Like the sculptor who decides upon which 95 percent to omit, DeLillo has created a tableau of specificity and poetic anguish, all of it bearing the themes that have dominated his fiction over the years: the play of art and memory, the miracles and limits of language, the meaning of things trumping the things themselves. In the collective aftermath of the attacks, Lianne lies awake in the middle of a New York night, finding car alarms -- the sweet fact of a simple auto theft -- reassuring; after weeks of functioning with kindness and grace, she physically attacks a neighbor for playing the wrong kind of music. Keith, having returned to the true comforts of a half-good marriage, seeks out a woman who shared his experience that morning in the long march down the stairs: "the deep shafts of spiraling men and women." Justin, their young son, begins enacting a thriller-fantasy with his friends in which the towers have not yet fallen; it involves binoculars and a man named Bill Lawton -- a creepy reconfiguration of bin Laden that is chilling when realized. Lianne's mother, a retired academic, prefers the analytic and interpretive realms; the woman's lover is a half-shady European art dealer who assumes an infuriatingly cool, global position on the attacks. Each of these characters occupies a particular thematic space in the novel; together, they create a portrait so rich and evocative that it feels like a close-focus map of the human condition.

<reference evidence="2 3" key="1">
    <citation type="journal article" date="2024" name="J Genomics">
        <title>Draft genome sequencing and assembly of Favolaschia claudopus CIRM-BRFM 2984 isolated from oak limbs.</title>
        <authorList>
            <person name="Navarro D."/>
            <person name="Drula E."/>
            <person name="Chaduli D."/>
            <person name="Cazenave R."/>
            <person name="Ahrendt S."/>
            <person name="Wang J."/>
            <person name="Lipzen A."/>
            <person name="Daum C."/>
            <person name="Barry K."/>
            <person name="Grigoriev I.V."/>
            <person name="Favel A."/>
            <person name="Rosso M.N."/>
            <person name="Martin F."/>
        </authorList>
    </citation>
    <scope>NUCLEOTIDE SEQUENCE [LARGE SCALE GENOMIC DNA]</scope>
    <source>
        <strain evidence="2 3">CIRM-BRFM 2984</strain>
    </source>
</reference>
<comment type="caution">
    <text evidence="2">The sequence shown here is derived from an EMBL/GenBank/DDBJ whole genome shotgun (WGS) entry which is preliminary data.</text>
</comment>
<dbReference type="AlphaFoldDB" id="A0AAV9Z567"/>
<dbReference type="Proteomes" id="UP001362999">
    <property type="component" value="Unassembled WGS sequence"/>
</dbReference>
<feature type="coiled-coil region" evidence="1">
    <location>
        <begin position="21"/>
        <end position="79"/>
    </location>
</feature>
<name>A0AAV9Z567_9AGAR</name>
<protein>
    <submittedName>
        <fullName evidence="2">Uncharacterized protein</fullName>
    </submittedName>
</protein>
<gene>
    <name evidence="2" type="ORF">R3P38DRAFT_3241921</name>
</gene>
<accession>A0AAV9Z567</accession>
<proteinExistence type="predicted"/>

Nowhere is this more evident than in Lianne's personal history. Her beloved father, an architect, shot himself with a hunting rifle when she was 22; he had just been diagnosed with senile dementia and wanted to go before the condition won out. Now Lianne runs a support group for Alzheimer ' s patients who meet each week to share their frustrations and try to find some hope, or at least pleasure, in the narrative they have left. They keep journals. "I didn't see them holding hands," writes one woman. "I wanted to see that."

A few moments in "Falling Man" possess such resonance that they recall the day of 9/11 itself; more difficult and admirable, DeLillo locates and discerns the intricate tapestry of what tomorrow would mean after that day. There is always the one brilliant, solo riff in a DeLillo novel when he shows his stuff, and here it's within the game of poker -- Keith's blight and flight, an entire universe of cunning and mystery and predatory impulse, offering a sanctuary where all regret and victories are named and contained. Keith knows this, of course, but DeLillo knows it one better, and his explanation has the laconic truth of a country-western song. "He wasn't playing for the money. He was playing for the chips."

Lianne, in the meantime, is looking for God, another route on the same landscape, a place she suspects exists because of its surrounds: "Beauty, grief, terror, the empty desert, the Bach cantatas." "Falling Man" ends in a quiet and masterful crescendo, a lamentation for the dead on 9/11 but also for the living, and therefore proof that time outlasts every ending. The novel has the intelligence of DeLillo's "White Noise" and a few of the grace notes of "Underworld," though its haunting sparsity belongs to it alone. And DeLillo has done something wrenching and exquisite that few writers could do: He has evoked a moment of immeasurable dimension in three words. "Bright day gone."

Gail Caldwell is chief book critic of the Globe. She can be reached at